exhibiting very high resistance to chemical attack including alkalis, aqueous
solutions, non-oxidising acids and to a lesser extent, concentrated oxidising acids.
HDPE is used in hollow toys, playground equipment, tanks, milk bottles and water
pipe and very thin carry bags.

Polyvinyl Chloride (PVC): is commonly used as for the insulation on electric wires
and over 50% of PVC manufactured is used in construction.PVC is used as
magnetic stripe cards, window profiles, pipe, plumbing and conduit fixtures.

Low Density Polyethylene (LDPE): is used for plastic wrap, plastic bags, dispensing
bottles, wash bottles and food storage containers for its flexibility and soft
features.

Polypropylene (PP): has a melting point of ~160°C and is rated as 120°C operating
temperature and is suitable for food containers that need to be dishwasher safe.
Polypropylene is also very easy to add dyes to, and is used as hinges, food
packaging, textiles, laboratory equipment, automotive components, and polymer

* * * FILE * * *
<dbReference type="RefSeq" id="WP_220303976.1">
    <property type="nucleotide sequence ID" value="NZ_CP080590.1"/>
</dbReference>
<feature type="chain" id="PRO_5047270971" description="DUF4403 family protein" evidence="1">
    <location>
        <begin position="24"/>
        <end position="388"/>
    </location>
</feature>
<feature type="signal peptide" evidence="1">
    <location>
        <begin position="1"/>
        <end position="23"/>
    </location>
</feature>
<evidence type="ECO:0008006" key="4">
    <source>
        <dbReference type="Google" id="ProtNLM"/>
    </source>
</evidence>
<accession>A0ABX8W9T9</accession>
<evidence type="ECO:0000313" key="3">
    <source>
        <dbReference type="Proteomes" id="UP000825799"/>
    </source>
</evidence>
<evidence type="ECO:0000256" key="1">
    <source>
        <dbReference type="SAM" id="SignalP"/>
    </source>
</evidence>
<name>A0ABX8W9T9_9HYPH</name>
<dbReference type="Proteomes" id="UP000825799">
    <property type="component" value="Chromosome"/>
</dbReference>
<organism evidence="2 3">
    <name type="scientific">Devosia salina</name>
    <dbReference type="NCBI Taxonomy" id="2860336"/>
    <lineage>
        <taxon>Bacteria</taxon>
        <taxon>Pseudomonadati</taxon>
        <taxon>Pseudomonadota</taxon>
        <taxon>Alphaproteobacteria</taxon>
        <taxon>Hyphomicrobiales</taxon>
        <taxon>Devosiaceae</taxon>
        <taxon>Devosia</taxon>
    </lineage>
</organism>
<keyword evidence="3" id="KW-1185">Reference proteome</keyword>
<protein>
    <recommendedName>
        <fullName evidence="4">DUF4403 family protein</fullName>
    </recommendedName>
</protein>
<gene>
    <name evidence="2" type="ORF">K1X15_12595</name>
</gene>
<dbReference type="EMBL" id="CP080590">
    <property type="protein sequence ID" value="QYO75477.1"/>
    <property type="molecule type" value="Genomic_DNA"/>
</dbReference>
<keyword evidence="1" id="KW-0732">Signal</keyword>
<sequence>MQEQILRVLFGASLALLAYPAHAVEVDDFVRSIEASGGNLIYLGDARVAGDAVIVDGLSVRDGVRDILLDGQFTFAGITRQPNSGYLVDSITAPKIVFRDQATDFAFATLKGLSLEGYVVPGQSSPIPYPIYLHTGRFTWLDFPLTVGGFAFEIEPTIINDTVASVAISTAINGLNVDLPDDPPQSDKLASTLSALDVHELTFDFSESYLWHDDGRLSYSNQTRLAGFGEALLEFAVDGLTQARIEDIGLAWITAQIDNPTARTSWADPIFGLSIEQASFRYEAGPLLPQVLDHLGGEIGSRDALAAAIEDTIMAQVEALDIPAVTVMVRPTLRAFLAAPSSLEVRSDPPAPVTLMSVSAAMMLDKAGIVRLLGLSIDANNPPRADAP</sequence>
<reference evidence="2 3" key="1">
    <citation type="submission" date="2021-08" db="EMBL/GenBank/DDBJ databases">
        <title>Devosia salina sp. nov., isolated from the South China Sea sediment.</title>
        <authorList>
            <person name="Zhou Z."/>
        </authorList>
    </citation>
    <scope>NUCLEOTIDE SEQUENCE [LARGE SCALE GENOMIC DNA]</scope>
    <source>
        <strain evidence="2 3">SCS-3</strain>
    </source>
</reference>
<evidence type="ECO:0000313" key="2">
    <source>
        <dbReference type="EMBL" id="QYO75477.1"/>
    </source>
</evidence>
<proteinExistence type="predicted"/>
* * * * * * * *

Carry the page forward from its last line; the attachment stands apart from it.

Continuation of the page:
banknotes.

Polystyrene (PS): Pure solid polystyrene is a colourless, hard plastic and brittle, can
be transparent for plastic assembly kits, plastic cutlery, rigid, economical plastics.
Expanded polystyrene for packaging is used as foam for protection.

Acrylonitrile-Buadiene-Styrene (ABS): is considered superior for its hardness, gloss,
toughness, and electrical insulation properties. The nitrile groups making ABS
stronger than pure polystyrene. The styrene gives the plastic a shiny, impervious
surface. The butadiene, a rubbery substance, provides resilience even at low
temperatures. ABS can be used between −25 °C and 60 °C.

Styrene-AcryloNitrile (SAN): exhibits outstanding transparency, good chemical
resistance, rigidity, dimensional stability and thermal shock resistance and
excellent resistance to outdoor exposure, aging and yellowing and is used as
appliance bodies, mixer bowls, water reservoirs.

Polycarbonate (PC): is used to create protective features, e.g. in banks bullet-proof
windows, lighting, lenses, sunglass/eyeglass lenses, compact discs, DVDs, and
automotive headlamp lenses for its impact resistance and good strength at



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elevated temperatures, to overcome the shortcomings of poor chemical and
physical weathering in an Ultraviolet light environment .

Polyamide (PA): is commonly known as nylon for its trade name, it is High